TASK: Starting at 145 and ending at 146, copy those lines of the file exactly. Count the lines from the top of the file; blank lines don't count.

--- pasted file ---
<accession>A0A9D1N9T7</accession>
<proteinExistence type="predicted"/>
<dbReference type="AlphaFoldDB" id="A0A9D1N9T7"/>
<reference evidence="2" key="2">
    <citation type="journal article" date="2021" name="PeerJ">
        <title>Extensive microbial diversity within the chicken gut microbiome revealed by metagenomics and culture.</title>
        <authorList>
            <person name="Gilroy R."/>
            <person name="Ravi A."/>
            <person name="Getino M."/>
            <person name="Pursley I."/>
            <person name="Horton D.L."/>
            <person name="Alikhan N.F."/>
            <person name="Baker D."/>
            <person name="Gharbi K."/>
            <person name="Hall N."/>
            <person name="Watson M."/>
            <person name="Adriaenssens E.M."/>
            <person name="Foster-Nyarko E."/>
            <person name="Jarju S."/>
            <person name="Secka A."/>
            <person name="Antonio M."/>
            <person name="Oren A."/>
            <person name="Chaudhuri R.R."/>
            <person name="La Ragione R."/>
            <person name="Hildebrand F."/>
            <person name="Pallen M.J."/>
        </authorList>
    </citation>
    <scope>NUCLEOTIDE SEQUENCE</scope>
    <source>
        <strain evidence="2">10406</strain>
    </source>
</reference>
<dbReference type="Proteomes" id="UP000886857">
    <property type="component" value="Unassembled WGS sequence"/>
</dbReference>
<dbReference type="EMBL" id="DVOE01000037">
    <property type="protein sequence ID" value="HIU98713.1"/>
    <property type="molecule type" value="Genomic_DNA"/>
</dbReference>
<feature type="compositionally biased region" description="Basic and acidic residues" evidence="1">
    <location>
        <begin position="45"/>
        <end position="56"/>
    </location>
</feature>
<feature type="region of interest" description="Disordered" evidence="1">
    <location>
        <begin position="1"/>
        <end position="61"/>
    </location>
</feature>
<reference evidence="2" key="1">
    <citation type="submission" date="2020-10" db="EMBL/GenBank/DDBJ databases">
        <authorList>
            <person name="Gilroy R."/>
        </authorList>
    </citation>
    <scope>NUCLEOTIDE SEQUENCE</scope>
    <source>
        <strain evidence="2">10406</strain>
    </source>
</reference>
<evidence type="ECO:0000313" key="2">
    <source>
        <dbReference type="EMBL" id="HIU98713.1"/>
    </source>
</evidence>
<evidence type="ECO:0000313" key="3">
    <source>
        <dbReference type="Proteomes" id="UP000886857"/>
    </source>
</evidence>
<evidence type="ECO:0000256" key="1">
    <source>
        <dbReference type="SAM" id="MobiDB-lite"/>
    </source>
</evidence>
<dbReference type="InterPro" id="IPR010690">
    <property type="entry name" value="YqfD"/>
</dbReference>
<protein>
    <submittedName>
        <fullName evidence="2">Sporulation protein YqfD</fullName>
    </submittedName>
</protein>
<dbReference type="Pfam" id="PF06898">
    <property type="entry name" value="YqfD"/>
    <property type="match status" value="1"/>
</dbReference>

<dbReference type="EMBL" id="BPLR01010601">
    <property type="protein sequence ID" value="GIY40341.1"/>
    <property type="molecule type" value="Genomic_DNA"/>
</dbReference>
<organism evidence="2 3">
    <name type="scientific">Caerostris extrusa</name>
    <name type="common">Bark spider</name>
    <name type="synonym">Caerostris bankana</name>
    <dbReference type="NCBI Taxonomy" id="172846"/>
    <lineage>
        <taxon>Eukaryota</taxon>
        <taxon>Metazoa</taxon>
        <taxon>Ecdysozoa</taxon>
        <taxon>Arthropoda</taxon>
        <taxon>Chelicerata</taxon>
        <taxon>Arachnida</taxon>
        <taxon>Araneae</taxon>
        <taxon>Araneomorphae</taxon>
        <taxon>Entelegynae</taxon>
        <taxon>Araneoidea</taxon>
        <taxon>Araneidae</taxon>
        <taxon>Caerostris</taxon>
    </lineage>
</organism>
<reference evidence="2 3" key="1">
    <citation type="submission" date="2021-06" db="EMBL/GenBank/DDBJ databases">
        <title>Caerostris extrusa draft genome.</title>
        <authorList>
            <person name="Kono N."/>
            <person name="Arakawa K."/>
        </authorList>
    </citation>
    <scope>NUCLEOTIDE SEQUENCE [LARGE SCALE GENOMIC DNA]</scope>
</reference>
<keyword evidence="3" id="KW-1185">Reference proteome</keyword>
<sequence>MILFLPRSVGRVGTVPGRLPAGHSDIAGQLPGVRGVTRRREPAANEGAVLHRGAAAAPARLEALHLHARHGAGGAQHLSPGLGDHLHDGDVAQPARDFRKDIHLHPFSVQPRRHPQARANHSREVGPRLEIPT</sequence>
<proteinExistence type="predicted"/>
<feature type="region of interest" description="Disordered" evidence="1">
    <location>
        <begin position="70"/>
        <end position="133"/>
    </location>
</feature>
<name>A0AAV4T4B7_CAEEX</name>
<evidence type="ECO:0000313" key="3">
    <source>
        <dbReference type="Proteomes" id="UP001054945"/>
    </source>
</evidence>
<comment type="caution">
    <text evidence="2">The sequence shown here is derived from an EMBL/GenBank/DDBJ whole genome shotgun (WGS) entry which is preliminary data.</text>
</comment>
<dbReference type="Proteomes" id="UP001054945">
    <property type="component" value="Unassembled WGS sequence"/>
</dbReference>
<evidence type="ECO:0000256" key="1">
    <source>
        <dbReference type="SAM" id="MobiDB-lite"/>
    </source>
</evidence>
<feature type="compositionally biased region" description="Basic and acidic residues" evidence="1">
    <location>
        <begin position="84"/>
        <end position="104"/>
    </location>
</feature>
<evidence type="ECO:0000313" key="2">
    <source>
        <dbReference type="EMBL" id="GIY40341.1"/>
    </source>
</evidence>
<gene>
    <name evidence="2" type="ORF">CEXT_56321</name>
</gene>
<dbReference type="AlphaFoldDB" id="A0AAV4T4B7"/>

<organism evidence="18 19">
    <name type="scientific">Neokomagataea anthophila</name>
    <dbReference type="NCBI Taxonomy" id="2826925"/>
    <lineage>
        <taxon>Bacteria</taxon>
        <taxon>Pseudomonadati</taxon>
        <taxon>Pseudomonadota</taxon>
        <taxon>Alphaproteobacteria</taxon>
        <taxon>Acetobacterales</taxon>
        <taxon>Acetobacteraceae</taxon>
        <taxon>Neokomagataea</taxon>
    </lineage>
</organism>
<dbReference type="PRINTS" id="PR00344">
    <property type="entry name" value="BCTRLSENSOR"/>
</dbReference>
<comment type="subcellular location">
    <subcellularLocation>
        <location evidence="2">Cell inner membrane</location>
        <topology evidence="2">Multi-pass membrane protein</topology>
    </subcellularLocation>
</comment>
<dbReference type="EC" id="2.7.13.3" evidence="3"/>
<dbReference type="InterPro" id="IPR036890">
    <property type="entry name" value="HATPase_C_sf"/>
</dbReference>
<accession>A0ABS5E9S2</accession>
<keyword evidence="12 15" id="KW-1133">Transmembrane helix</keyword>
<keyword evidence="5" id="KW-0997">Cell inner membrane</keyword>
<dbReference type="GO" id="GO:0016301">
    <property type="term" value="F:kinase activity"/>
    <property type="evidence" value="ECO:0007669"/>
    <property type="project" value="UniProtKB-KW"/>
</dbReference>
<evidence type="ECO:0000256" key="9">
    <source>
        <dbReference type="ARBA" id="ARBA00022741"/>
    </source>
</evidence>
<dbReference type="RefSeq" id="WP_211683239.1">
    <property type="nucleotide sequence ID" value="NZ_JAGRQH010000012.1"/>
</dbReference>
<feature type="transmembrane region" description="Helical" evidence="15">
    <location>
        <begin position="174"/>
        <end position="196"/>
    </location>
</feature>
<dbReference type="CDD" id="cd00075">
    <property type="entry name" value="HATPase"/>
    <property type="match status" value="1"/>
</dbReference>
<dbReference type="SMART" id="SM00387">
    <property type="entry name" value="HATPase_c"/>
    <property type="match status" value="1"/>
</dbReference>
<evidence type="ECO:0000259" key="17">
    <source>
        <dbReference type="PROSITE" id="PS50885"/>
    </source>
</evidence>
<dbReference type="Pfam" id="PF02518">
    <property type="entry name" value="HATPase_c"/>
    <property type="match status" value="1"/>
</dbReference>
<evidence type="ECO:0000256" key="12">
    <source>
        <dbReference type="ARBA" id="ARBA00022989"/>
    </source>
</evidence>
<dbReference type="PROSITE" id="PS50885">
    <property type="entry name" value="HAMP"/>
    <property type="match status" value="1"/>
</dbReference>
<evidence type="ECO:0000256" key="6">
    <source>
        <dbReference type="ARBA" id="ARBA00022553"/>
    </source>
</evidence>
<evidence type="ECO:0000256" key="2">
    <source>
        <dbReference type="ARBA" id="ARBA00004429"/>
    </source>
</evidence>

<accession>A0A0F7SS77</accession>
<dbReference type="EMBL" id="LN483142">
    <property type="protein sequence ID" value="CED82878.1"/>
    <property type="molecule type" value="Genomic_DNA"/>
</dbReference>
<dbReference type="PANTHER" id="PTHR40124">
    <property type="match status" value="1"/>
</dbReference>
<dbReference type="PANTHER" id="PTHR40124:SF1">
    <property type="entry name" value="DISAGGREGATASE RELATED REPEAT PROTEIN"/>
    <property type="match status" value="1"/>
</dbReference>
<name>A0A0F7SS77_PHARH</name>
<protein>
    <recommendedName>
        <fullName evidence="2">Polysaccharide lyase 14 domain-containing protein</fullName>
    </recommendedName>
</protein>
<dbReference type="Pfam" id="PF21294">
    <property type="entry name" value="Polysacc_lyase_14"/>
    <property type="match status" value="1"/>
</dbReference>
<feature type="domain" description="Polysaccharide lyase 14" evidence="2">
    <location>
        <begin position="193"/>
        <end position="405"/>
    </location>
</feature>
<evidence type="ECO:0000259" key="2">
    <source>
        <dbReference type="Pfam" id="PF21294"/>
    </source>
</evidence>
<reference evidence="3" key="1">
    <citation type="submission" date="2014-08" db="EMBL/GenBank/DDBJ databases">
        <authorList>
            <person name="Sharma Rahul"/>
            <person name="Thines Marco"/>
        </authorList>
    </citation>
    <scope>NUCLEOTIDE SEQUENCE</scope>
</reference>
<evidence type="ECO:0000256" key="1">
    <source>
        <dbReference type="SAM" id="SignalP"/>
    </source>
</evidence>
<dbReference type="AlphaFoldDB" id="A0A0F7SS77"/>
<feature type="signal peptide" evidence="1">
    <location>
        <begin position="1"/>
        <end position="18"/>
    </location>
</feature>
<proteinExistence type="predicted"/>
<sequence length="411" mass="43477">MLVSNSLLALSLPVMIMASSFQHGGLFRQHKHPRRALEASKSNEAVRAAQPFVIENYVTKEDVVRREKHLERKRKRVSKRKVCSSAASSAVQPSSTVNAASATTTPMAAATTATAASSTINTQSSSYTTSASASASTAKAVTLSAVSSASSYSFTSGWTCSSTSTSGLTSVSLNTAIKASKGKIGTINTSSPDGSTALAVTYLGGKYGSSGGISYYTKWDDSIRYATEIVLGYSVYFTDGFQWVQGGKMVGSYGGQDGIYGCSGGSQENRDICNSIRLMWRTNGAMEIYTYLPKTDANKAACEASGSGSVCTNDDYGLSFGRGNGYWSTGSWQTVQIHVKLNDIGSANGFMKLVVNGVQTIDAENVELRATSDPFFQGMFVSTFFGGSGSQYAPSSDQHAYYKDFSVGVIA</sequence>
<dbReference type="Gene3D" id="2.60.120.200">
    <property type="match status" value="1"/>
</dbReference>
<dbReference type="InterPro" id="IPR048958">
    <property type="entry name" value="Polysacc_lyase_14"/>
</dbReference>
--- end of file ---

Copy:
    <property type="component" value="Unassembled WGS sequence"/>
</dbReference>